I’ve been a legal adult for half of my life now, and I gotta say, we adults are screwed up.
The prospect of growing up is scary to a lot of kids. Sure, they talk about how awesome it would be to eat whatever they want and not have bedtime, but the whole concept of adulthood is freaking huge. There are bills and houses and cars that need fixing and lawns to mow and oh yeah, college and a job that maybe you won’t dread waking up for every day.
Maybe kids don’t worry about that last one. Go find a first grader and ask her what she wants to be when she grows up. She won’t say she wants to work in a call center.
But the fact that many of us have to work crummy jobs, at least for a while, isn’t the reason we adults are screwed up. Businesses need call center workers, and sometimes you gotta take what you can get to pay the bills. The reason I think we’re screwed up is there’s a greater force at play here, one that is persuasive and stubborn and subtle.
I sing a lot. A lot. Pandora is playing through our house pretty much all the time, and if I’m cleaning or cooking, it has to be on a station that has a lot of songs I can sing along with. Sometimes, I’ll print out the chord sheet to a song I want to learn, head to the piano, and figure out how to play and sing it. My kids will grow up thinking moms sing. That’s just part of the package. I wouldn’t be surprised if they ask their future wives to do a singing audition.
I’ve enjoyed singing for as long as I can remember. When I was a kid, before I’d fall asleep, I’d stare at my ceiling and sing Little Mermaid songs. I sang with the radio in the car. I was in choir. In high school, they let me sing the national anthem at basketball games and gymnastics meets.
But something happened as I grew up…I realized it wasn’t cool to sing out loud anymore. Grown-ups just don’t do that. For several years, I quit singing unless it was in a structured setting where singing was allowed, like in church or at karaoke night. I sang in the car if I could do it without anyone knowing I was doing it.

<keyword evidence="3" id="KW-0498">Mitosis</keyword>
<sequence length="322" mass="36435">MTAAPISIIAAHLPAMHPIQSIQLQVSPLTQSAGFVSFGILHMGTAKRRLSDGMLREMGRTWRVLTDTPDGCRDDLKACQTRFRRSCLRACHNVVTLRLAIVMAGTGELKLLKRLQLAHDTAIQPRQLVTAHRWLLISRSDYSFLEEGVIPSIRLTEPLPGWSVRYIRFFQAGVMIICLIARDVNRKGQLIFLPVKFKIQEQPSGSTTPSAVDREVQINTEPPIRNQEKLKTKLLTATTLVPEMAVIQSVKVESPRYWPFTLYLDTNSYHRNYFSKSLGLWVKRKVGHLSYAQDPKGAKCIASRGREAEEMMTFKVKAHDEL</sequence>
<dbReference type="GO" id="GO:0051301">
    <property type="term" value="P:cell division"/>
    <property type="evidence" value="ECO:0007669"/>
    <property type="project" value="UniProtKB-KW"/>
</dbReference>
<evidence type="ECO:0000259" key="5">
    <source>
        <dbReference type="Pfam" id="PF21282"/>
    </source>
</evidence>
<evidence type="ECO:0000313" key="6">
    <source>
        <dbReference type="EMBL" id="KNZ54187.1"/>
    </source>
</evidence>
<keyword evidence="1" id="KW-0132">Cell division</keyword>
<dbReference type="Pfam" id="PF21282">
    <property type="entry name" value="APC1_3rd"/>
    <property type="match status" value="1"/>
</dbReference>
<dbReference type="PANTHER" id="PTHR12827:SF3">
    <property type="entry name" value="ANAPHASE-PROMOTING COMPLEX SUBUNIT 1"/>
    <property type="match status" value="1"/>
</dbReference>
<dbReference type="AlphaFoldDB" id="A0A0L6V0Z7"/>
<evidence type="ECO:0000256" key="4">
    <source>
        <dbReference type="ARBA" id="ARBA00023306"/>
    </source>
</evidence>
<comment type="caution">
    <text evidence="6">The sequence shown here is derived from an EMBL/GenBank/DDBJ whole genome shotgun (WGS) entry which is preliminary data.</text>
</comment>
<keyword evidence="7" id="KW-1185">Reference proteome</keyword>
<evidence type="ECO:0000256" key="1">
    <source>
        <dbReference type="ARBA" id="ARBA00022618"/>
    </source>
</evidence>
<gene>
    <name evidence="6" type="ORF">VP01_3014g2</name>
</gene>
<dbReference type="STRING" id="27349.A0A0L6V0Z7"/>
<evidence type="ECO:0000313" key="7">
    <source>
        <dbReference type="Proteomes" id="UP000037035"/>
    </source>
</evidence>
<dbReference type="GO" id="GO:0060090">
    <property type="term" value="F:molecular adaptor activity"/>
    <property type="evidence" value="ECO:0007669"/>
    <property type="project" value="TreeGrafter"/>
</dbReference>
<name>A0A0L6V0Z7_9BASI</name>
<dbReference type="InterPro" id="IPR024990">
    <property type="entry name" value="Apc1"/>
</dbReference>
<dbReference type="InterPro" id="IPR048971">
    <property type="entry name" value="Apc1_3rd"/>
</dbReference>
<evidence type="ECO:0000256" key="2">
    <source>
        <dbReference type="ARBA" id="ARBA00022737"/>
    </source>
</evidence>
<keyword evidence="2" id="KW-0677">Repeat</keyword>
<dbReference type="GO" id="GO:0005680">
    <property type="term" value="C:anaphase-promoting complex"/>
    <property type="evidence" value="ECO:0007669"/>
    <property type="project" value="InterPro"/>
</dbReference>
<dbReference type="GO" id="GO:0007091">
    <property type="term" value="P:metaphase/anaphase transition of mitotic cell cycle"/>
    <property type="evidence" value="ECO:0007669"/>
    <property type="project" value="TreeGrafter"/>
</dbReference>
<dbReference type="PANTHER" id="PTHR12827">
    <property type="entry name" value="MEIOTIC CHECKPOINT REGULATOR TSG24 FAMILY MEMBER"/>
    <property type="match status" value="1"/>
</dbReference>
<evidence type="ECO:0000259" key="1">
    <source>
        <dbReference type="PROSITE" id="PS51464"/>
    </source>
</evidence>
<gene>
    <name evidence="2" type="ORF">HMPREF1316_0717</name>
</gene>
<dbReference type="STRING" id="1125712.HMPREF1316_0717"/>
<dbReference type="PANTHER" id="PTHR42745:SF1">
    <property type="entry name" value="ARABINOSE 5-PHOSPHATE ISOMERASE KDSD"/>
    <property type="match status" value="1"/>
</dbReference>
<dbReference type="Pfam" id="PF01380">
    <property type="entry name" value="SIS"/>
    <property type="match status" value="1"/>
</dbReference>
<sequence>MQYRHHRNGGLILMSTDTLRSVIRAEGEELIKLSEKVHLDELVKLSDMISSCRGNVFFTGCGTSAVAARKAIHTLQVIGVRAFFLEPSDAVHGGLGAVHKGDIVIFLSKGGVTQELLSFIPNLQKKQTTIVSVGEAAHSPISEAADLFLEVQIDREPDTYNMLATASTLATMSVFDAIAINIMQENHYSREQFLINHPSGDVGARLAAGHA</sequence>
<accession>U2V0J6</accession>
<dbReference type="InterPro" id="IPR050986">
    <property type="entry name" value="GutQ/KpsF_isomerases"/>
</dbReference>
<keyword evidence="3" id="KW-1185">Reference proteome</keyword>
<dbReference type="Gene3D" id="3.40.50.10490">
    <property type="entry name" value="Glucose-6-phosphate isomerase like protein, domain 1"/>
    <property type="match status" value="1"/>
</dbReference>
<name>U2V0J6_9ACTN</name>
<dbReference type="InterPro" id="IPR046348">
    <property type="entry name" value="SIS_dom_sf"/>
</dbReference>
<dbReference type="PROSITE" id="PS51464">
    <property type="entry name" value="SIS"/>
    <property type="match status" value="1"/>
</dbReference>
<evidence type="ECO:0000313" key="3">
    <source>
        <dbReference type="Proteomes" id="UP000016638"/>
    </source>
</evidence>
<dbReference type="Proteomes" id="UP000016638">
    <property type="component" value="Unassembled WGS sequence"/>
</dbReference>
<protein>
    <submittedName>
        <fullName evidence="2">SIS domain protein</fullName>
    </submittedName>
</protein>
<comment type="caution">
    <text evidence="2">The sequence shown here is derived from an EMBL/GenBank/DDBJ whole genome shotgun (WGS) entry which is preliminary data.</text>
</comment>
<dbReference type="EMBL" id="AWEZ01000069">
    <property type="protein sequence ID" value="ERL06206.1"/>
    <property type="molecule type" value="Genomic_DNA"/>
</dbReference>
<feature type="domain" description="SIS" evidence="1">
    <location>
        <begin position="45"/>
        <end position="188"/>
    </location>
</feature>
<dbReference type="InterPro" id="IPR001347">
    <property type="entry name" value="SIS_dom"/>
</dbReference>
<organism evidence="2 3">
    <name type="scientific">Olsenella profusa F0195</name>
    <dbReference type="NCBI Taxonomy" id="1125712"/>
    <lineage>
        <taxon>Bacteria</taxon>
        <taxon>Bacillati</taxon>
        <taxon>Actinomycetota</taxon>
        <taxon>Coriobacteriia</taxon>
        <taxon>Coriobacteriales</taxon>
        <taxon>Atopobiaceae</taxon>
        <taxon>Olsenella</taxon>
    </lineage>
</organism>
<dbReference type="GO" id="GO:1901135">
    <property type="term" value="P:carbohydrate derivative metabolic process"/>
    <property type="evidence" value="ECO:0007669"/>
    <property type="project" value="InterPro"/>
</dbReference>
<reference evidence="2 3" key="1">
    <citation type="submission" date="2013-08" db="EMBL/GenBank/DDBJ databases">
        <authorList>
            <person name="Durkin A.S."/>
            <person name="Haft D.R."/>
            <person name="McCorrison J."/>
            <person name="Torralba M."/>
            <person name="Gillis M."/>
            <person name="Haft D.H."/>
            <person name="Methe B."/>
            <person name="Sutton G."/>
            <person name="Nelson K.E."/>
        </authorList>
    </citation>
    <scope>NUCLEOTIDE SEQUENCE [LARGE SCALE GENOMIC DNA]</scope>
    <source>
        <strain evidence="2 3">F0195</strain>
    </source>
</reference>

And it’s not just singing that becomes frowned upon. There are way fewer dancers and artists and photographers and writers than I knew when I was a kid or even a teenager.
I should say it seems there are fewer adults with those leanings. I believe they’re still out there. They’re just hiding, because aside from those who go pro, grown-ups just don’t do those things. Singing and twirling and dancing are for kids. Kids haven’t learned how shitty life can be yet, so let them sing and dance and paint. Adults know better.
Oh, but in this case, I think the kids know better.
So a while back, I decided, screw it. I sing because it makes me happy and because I’m happy. I belt out Adele or Alanis or Evanescence while I do the dishes. I back up Fall Out Boy in the car. I sing the last song I heard to myself while I’m shopping. I don’t care who hears me. I’m not singing for them.
I know there are adults who have been shamed away from doing the creative things that make them happy. All those kids I knew and you knew, the ones who could draw or act or loved making pottery, are still out there. Some may even be reading this post. They just grew up and learned the thing that brings them joy is silly, a thing meant for kids. I think there’s a notion that as adult responsibilities loom, we outgrow these passions. We don’t. We simply bury them and try to replace them, most likely with less constructive or perhaps even destructive activities.
I remember the day I stopped singing. I don’t remember as well the day started again. But you can be damned sure there won’t be a second quitting day.
What about you? Have you buried a long-abandoned passion? Or have you rediscovered one?